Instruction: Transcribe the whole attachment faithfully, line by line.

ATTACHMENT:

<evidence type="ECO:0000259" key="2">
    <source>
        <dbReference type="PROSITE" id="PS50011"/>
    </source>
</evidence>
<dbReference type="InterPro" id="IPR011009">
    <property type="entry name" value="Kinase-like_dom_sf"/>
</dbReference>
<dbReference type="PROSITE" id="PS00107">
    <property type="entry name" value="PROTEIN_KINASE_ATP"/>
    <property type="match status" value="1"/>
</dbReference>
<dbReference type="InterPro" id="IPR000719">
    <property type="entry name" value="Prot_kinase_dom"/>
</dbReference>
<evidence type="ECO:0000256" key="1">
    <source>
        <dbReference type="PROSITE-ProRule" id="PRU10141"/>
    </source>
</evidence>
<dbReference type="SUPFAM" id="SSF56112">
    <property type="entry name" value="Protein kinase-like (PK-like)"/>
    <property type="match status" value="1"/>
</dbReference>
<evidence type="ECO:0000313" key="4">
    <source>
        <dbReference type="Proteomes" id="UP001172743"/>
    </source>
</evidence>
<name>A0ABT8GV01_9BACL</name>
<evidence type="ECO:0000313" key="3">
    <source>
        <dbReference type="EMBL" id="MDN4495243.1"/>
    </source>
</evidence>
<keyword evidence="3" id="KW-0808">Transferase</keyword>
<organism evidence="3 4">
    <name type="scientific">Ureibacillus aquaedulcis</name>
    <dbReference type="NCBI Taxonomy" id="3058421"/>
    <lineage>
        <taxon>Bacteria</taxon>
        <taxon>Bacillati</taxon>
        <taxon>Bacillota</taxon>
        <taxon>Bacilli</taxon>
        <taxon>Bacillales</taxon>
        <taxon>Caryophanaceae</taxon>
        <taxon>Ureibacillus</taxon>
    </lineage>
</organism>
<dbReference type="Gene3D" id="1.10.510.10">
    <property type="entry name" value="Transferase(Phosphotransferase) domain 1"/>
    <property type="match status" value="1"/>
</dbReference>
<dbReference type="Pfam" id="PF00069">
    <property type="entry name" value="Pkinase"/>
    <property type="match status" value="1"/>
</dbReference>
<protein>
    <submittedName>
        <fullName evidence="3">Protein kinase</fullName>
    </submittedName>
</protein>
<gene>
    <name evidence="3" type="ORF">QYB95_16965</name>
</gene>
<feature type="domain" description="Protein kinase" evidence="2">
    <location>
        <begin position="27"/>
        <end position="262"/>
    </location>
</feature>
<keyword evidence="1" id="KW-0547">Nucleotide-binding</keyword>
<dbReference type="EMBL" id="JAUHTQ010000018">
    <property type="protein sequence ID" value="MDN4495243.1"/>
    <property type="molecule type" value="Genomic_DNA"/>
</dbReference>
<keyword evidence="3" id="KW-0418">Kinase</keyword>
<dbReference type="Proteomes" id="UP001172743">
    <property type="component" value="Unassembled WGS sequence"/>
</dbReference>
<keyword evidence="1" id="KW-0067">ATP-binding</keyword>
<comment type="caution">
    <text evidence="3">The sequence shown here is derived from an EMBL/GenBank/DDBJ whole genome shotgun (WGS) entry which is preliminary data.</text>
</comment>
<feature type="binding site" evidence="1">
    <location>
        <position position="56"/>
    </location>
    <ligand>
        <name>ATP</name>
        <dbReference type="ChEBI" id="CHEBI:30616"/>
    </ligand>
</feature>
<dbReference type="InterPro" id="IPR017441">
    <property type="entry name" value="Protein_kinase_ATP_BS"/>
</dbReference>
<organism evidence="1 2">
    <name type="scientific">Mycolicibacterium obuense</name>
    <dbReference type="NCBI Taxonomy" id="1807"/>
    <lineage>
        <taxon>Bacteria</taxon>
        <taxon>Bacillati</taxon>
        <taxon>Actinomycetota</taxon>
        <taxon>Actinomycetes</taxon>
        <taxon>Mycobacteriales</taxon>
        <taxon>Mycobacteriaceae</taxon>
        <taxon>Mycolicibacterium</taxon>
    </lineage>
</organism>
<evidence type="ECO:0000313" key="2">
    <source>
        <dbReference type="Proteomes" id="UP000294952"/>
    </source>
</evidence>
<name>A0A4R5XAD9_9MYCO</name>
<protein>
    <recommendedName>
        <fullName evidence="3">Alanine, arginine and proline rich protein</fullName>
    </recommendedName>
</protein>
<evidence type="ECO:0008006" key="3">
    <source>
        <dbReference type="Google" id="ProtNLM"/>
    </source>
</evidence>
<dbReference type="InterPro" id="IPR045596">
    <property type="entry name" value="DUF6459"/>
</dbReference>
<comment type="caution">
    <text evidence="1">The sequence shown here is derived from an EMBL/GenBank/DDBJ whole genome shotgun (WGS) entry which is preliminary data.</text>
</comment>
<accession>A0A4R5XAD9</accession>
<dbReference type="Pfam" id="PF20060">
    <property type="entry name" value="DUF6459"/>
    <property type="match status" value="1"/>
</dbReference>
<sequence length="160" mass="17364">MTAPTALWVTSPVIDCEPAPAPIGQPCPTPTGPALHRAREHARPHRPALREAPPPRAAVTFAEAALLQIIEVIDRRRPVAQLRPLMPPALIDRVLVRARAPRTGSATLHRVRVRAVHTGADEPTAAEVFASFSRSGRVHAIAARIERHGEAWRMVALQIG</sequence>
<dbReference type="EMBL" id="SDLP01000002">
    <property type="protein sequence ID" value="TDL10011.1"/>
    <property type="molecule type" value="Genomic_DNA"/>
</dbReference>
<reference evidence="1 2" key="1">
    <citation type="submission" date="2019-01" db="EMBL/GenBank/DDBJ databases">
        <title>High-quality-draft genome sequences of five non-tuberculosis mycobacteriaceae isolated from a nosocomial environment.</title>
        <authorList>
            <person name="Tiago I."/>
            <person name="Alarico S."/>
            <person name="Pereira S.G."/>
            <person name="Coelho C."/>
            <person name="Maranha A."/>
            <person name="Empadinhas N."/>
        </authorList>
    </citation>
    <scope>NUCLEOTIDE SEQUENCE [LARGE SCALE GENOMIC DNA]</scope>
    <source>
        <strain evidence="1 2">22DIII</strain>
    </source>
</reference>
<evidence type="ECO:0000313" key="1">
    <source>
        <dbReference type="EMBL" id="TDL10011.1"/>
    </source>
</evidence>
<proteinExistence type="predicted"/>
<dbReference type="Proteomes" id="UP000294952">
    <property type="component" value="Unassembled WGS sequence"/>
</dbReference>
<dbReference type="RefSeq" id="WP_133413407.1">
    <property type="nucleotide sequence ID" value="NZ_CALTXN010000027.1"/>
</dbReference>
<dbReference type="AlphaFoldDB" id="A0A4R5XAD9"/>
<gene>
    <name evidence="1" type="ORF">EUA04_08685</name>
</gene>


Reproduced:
<evidence type="ECO:0000259" key="2">
    <source>
        <dbReference type="PROSITE" id="PS50011"/>
    </source>
</evidence>
<dbReference type="InterPro" id="IPR011009">
    <property type="entry name" value="Kinase-like_dom_sf"/>
</dbReference>
<dbReference type="PROSITE" id="PS00107">
    <property type="entry name" value="PROTEIN_KINASE_ATP"/>
    <property type="match status" value="1"/>
</dbReference>
<dbReference type="InterPro" id="IPR000719">
    <property type="entry name" value="Prot_kinase_dom"/>
</dbReference>
<evidence type="ECO:0000256" key="1">
    <source>
        <dbReference type="PROSITE-ProRule" id="PRU10141"/>
    </source>
</evidence>
<dbReference type="SUPFAM" id="SSF56112">
    <property type="entry name" value="Protein kinase-like (PK-like)"/>
    <property type="match status" value="1"/>
</dbReference>
<evidence type="ECO:0000313" key="4">
    <source>
        <dbReference type="Proteomes" id="UP001172743"/>
    </source>
</evidence>
<name>A0ABT8GV01_9BACL</name>
<evidence type="ECO:0000313" key="3">
    <source>
        <dbReference type="EMBL" id="MDN4495243.1"/>
    </source>
</evidence>
<keyword evidence="3" id="KW-0808">Transferase</keyword>
<organism evidence="3 4">
    <name type="scientific">Ureibacillus aquaedulcis</name>
    <dbReference type="NCBI Taxonomy" id="3058421"/>
    <lineage>
        <taxon>Bacteria</taxon>
        <taxon>Bacillati</taxon>
        <taxon>Bacillota</taxon>
        <taxon>Bacilli</taxon>
        <taxon>Bacillales</taxon>
        <taxon>Caryophanaceae</taxon>
        <taxon>Ureibacillus</taxon>
    </lineage>
</organism>
<dbReference type="Gene3D" id="1.10.510.10">
    <property type="entry name" value="Transferase(Phosphotransferase) domain 1"/>
    <property type="match status" value="1"/>
</dbReference>
<dbReference type="Pfam" id="PF00069">
    <property type="entry name" value="Pkinase"/>
    <property type="match status" value="1"/>
</dbReference>
<protein>
    <submittedName>
        <fullName evidence="3">Protein kinase</fullName>
    </submittedName>
</protein>
<gene>
    <name evidence="3" type="ORF">QYB95_16965</name>
</gene>
<feature type="domain" description="Protein kinase" evidence="2">
    <location>
        <begin position="27"/>
        <end position="262"/>
    </location>
</feature>
<keyword evidence="1" id="KW-0547">Nucleotide-binding</keyword>
<dbReference type="EMBL" id="JAUHTQ010000018">
    <property type="protein sequence ID" value="MDN4495243.1"/>
    <property type="molecule type" value="Genomic_DNA"/>
</dbReference>
<keyword evidence="3" id="KW-0418">Kinase</keyword>
<dbReference type="Proteomes" id="UP001172743">
    <property type="component" value="Unassembled WGS sequence"/>
</dbReference>
<keyword evidence="1" id="KW-0067">ATP-binding</keyword>
<comment type="caution">
    <text evidence="3">The sequence shown here is derived from an EMBL/GenBank/DDBJ whole genome shotgun (WGS) entry which is preliminary data.</text>
</comment>
<feature type="binding site" evidence="1">
    <location>
        <position position="56"/>
    </location>
    <ligand>
        <name>ATP</name>
        <dbReference type="ChEBI" id="CHEBI:30616"/>
    </ligand>
</feature>
<dbReference type="InterPro" id="IPR017441">
    <property type="entry name" value="Protein_kinase_ATP_BS"/>
</dbReference>
<organism evidence="1 2">
    <name type="scientific">Mycolicibacterium obuense</name>
    <dbReference type="NCBI Taxonomy" id="1807"/>
    <lineage>
        <taxon>Bacteria</taxon>
        <taxon>Bacillati</taxon>
        <taxon>Actinomycetota</taxon>
        <taxon>Actinomycetes</taxon>
        <taxon>Mycobacteriales</taxon>
        <taxon>Mycobacteriaceae</taxon>
        <taxon>Mycolicibacterium</taxon>
    </lineage>
</organism>
<evidence type="ECO:0000313" key="2">
    <source>
        <dbReference type="Proteomes" id="UP000294952"/>
    </source>
</evidence>
<name>A0A4R5XAD9_9MYCO</name>
<protein>
    <recommendedName>
        <fullName evidence="3">Alanine, arginine and proline rich protein</fullName>
    </recommendedName>
</protein>
<evidence type="ECO:0008006" key="3">
    <source>
        <dbReference type="Google" id="ProtNLM"/>
    </source>
</evidence>
<dbReference type="InterPro" id="IPR045596">
    <property type="entry name" value="DUF6459"/>
</dbReference>
<comment type="caution">
    <text evidence="1">The sequence shown here is derived from an EMBL/GenBank/DDBJ whole genome shotgun (WGS) entry which is preliminary data.</text>
</comment>
<accession>A0A4R5XAD9</accession>
<dbReference type="Pfam" id="PF20060">
    <property type="entry name" value="DUF6459"/>
    <property type="match status" value="1"/>
</dbReference>
<sequence length="160" mass="17364">MTAPTALWVTSPVIDCEPAPAPIGQPCPTPTGPALHRAREHARPHRPALREAPPPRAAVTFAEAALLQIIEVIDRRRPVAQLRPLMPPALIDRVLVRARAPRTGSATLHRVRVRAVHTGADEPTAAEVFASFSRSGRVHAIAARIERHGEAWRMVALQIG</sequence>
<dbReference type="EMBL" id="SDLP01000002">
    <property type="protein sequence ID" value="TDL10011.1"/>
    <property type="molecule type" value="Genomic_DNA"/>
</dbReference>
<reference evidence="1 2" key="1">
    <citation type="submission" date="2019-01" db="EMBL/GenBank/DDBJ databases">
        <title>High-quality-draft genome sequences of five non-tuberculosis mycobacteriaceae isolated from a nosocomial environment.</title>
        <authorList>
            <person name="Tiago I."/>
            <person name="Alarico S."/>
            <person name="Pereira S.G."/>
            <person name="Coelho C."/>
            <person name="Maranha A."/>
            <person name="Empadinhas N."/>
        </authorList>
    </citation>
    <scope>NUCLEOTIDE SEQUENCE [LARGE SCALE GENOMIC DNA]</scope>
    <source>
        <strain evidence="1 2">22DIII</strain>
    </source>
</reference>
<evidence type="ECO:0000313" key="1">
    <source>
        <dbReference type="EMBL" id="TDL10011.1"/>
    </source>
</evidence>
<proteinExistence type="predicted"/>
<dbReference type="Proteomes" id="UP000294952">
    <property type="component" value="Unassembled WGS sequence"/>
</dbReference>
<dbReference type="RefSeq" id="WP_133413407.1">
    <property type="nucleotide sequence ID" value="NZ_CALTXN010000027.1"/>
</dbReference>
<dbReference type="AlphaFoldDB" id="A0A4R5XAD9"/>
<gene>
    <name evidence="1" type="ORF">EUA04_08685</name>
</gene>